Property Brothers flip house in the upper Monroe neighborhood


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The house had fallen into disrepair. The owner needed to move to a smaller place suitable for aging. The 2,200 square foot home has been in the family for two generations.

A little over a year ago, real estate agents and investors Sal and Davide Salafia bought the house built in 1914 for $ 100,000. Over the course of over a year, they spent over $ 80,000 on improvements while paying taxes and utilities on the property to prepare it for resale. Older homes still have hidden issues, and this one was no different with the entire electrical system needing to be rewired.

“It took a lot more than we thought,” said Davide Salafia.

Now, 16 months after purchasing the home that required extreme attention, the 127 Crosman Terrace has just hit the market for $ 289,900. The Salafias, known as Rochester’s Property Brothers for their home flips, hope the desire for pedestrianized neighborhoods will inspire potential buyers to check out their latest project.

The Upper Monroe neighborhood is popular for home sales, as buyers seek urban areas close to the city center and restaurants, Davide Salafia said. This home is close to Jeremiah’s Tavern and other restaurants and bars as well as shopping on Monroe Avenue. Buyers are also looking for ready-to-move-in turnkey homes, he added.

Every inch of the old house has been updated. The kitchen has been gutted and replaced with white cabinets that are currently in fashion and quartz countertops. A back porch has been renovated into a bathroom on the first floor. The original hardwood floors have been restored.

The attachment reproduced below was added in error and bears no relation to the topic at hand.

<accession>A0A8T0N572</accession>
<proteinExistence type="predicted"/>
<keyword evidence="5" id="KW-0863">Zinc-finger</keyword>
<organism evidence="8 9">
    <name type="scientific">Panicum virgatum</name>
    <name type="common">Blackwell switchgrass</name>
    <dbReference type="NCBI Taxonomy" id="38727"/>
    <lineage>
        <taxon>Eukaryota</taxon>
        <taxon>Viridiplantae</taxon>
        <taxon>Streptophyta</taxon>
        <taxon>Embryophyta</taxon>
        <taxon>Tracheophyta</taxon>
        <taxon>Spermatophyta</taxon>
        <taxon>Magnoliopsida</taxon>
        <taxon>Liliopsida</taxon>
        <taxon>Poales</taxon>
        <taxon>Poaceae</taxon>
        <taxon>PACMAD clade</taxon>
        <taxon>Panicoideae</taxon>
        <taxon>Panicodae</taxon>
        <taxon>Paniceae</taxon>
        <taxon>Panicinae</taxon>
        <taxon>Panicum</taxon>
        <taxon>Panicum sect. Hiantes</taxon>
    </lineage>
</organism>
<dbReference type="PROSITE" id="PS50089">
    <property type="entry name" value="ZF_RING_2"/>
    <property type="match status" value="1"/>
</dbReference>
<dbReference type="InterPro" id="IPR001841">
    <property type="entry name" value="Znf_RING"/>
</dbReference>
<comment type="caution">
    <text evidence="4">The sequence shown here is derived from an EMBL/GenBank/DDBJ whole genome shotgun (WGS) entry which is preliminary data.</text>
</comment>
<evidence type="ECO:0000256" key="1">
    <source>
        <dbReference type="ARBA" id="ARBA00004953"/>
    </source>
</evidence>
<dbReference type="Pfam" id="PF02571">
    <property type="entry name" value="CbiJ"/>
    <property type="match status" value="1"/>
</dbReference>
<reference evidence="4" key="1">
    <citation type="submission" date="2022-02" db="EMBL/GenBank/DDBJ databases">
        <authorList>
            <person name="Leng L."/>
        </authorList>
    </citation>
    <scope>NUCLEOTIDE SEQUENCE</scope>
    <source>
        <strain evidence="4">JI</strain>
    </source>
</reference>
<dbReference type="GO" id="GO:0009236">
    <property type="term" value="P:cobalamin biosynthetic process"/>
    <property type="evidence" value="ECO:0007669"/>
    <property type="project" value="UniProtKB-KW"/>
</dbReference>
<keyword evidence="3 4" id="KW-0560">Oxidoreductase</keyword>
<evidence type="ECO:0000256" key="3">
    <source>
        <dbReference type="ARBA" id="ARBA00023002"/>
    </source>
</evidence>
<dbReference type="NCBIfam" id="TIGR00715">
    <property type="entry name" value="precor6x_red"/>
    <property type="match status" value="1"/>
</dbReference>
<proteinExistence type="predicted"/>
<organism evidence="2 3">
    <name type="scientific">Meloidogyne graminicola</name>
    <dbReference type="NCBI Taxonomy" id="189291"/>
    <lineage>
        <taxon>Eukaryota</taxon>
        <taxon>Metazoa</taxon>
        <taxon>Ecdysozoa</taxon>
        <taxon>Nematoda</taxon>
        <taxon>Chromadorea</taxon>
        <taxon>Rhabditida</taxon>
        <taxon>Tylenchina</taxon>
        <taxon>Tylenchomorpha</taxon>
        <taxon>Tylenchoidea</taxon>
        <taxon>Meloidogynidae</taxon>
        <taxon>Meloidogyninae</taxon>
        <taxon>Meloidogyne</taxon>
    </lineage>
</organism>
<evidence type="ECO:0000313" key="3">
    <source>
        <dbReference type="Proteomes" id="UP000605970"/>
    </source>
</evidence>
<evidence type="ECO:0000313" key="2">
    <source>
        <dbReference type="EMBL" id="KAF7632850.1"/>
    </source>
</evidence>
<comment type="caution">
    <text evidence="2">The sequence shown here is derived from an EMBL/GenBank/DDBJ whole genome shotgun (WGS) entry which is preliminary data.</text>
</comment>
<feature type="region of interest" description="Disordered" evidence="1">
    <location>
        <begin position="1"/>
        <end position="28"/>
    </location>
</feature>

To keep the historical integrity intact, the Salafists chose not to tear down the walls to create an open floor plan. This means retaining much of the original woodwork and built-in features of the house. It also means that the rooms have retained the original layout of the house with walls separating the various living spaces.

Gray colors have been popular and the house is painted a light neutral beige on the inside and the exterior is painted in a trendy dark blue-gray.

The brothers worked with home stager Tracey Dietz to furnish the house in a modern minimalist style. Staging a house helps attract buyers because it helps them visualize what it is like to live there, Sal Salafia said.

Now the house is ready for the show. Will buyers bite for $ 289,900? Time will tell us.

Mary Chao is the real estate and retail reporter at Democrat and Chronicle. His column appears Saturdays in Real Estate and Rental and online at Email him at [email protected]

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